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The two teams have specific issues preventing them from being able to perform: the Cheetahs don’t have the squad depth to perform in both the PRO14 and the Currie Cup; the Kings, who are wholly owned and operated by SA Rugby because their provincial union, Eastern Province, is broke, have problems contracting players in time to be able to have a full pre-season squad.

The thinness of the Bloemfontein-based Cheetahs’ squad was accentuated by their failure to win a single game in the Currie Cup this year, which forced them to maintain their Premier Division status by playing a promotion-relegation game against First Division winners SWD Eagles.

“We had 12 to 14 top [player] injuries,” said Cheetahs managing director Harold Verster. “And when you tour to the PRO14, you have to take 26 to 28 players then still try to compete in the Currie Cup. But we’re still positive about the PRO14 because we’ve just gone through the tough phase where it overlaps with the Currie Cup, which makes it difficult to perform in either competition.”

Aligning the seasons

The Kings’ troubles emanate from contrasting cycles in South African and European modules. The South African cycle runs from 1 November to 31 October, while the cycle in the northern hemisphere runs from 1 July to 30 June. This is something Crous expects to have only sorted itself out by the beginning of the next season.

According to Crous, money has also been a stumbling block for the Kings. Its short supply has curtailed their ambitions to sign Springboks, European or Japanese-based players, and top Currie Cup players. “To get the calibre of player we need to be part of this competition is really expensive, but we have to be realistic as we are currently a team wholly owned by SA Rugby. We simply don’t have the budget to compete with teams who have players playing for Ireland, Scotland and Wales at the moment,” said Crous.

The Kings’ sponsorship from Isuzu brought in R10 million of the annual R32 million needed to run their PRO14 campaign, with the consortium that declared a 74% interest in ownership still jumping through hoops held by SA Rugby. That said, the coaches and players have enjoyed the new challenge of playing in a different competition, in different conditions, against different teams and at totally different times to what they are accustomed to, the main attraction being the standard of the rugby played and a much more forgiving time difference than playing in Australia, New Zealand and Argentina.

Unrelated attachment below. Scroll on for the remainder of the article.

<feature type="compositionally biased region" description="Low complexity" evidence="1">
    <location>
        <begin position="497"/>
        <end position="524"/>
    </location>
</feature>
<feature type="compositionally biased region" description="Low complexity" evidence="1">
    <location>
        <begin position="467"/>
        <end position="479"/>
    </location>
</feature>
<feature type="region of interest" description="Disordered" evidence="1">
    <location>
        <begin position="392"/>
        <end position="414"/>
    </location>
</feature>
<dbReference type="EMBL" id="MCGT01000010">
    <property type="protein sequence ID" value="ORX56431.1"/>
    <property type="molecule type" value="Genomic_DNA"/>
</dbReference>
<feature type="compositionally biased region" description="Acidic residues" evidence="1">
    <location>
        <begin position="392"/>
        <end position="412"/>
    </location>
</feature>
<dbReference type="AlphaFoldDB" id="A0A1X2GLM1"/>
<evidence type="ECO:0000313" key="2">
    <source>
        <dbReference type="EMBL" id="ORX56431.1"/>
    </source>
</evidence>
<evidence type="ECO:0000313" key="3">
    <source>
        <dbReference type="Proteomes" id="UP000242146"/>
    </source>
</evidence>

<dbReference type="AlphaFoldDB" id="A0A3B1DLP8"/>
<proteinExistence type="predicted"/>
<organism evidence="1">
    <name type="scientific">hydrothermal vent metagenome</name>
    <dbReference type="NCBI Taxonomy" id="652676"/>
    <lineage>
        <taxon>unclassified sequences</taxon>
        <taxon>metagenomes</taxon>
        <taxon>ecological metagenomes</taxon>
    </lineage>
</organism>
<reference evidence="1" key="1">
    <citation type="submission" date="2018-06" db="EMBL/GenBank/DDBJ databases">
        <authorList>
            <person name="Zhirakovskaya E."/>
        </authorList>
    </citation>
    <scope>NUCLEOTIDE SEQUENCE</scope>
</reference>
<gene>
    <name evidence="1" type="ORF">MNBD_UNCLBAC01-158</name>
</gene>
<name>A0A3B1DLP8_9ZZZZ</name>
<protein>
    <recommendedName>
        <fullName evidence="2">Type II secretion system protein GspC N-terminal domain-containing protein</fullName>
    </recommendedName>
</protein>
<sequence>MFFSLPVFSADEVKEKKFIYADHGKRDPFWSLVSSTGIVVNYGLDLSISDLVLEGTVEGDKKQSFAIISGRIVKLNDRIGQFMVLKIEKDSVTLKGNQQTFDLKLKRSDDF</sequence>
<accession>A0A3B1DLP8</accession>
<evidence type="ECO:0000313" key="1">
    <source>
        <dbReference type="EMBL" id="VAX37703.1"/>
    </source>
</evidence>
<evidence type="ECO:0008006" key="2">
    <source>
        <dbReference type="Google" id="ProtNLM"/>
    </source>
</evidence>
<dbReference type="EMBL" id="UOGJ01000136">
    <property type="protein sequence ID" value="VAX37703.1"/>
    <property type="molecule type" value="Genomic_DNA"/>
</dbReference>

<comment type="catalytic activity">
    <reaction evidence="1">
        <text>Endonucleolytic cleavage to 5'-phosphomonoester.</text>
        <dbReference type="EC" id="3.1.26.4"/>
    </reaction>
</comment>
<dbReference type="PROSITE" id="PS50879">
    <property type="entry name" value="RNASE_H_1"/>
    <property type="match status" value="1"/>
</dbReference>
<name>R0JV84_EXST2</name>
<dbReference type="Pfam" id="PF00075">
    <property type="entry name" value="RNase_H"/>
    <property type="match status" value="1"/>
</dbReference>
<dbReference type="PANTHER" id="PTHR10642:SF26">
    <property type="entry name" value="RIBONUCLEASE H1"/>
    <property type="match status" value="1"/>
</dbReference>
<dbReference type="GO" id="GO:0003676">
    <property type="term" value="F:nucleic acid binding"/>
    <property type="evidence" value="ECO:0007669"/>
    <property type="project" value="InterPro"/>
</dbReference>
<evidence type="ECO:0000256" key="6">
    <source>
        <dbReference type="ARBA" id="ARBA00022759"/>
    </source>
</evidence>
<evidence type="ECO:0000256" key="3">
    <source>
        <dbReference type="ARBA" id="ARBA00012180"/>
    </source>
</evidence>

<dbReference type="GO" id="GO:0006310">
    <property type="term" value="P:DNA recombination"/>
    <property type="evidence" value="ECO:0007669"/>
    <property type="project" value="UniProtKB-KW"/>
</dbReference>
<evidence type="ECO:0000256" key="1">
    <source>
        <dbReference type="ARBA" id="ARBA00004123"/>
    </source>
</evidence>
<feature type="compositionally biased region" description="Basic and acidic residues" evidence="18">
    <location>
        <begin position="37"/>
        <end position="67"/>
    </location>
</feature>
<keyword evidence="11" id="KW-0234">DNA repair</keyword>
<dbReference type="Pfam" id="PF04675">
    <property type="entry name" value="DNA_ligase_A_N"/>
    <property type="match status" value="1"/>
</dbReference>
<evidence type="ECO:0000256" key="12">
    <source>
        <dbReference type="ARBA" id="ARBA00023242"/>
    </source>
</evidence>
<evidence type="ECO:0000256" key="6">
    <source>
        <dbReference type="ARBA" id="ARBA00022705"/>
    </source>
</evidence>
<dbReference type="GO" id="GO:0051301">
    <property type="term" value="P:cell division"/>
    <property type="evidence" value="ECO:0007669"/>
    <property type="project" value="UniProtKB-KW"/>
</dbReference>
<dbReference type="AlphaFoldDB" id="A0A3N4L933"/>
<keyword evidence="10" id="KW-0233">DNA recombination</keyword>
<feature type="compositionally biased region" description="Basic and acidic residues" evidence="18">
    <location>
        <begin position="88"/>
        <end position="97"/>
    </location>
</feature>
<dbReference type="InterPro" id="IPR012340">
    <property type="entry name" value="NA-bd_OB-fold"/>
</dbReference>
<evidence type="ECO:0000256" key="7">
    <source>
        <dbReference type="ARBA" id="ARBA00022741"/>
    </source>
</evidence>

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Asked for his first impressions on the quality of PRO14 rugby last year, Deon Davids said: “Their driving mauls are technically very good and well-organised, so is their defence and the way they compete at the breakdown. There’s also a New Zealand influence in how they play because they like to offload and keep the ball alive, and those teams who don’t like to play in their back 50 kick well – they’re very well-balanced in their approach.”

Former Cheetahs coach Rory Duncan said at the time that the travel factor had improved. “From a travel perspective, there’s been a big difference to travelling to New Zealand and Australia. You fly in overnight and you can do a flush out session later that afternoon and you don’t have to worry about who slept and who didn’t.”

Looking at the paltry attendances, both Crous and Verster agreed that the answer lies in playing at smaller stadiums (the northern hemisphere teams play in 8 000 to 10 000-seater stadiums, as opposed to South Africa’s 50 000-seater stadiums) and improving the rugby product as the game has been bleeding attendances at pretty much all professional levels. Both also said the investment will be to SA Rugby’s benefit, but only in the long term.